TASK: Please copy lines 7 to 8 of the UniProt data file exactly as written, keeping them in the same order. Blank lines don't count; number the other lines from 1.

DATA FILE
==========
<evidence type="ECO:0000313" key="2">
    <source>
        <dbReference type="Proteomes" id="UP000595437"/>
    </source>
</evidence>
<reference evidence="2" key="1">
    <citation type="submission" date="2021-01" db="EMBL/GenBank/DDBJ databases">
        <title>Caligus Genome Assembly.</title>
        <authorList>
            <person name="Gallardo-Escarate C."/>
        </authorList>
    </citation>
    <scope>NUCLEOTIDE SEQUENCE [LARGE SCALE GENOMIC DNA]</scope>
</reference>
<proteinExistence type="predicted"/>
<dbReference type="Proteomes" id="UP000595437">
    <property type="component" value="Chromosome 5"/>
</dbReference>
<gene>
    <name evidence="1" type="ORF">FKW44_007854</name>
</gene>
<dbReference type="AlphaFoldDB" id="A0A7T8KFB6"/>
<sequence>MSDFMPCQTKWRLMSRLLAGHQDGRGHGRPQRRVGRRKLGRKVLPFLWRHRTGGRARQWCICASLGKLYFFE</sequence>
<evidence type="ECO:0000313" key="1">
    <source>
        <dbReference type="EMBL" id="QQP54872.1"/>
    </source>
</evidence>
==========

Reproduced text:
    <citation type="submission" date="2021-01" db="EMBL/GenBank/DDBJ databases">
        <title>Caligus Genome Assembly.</title>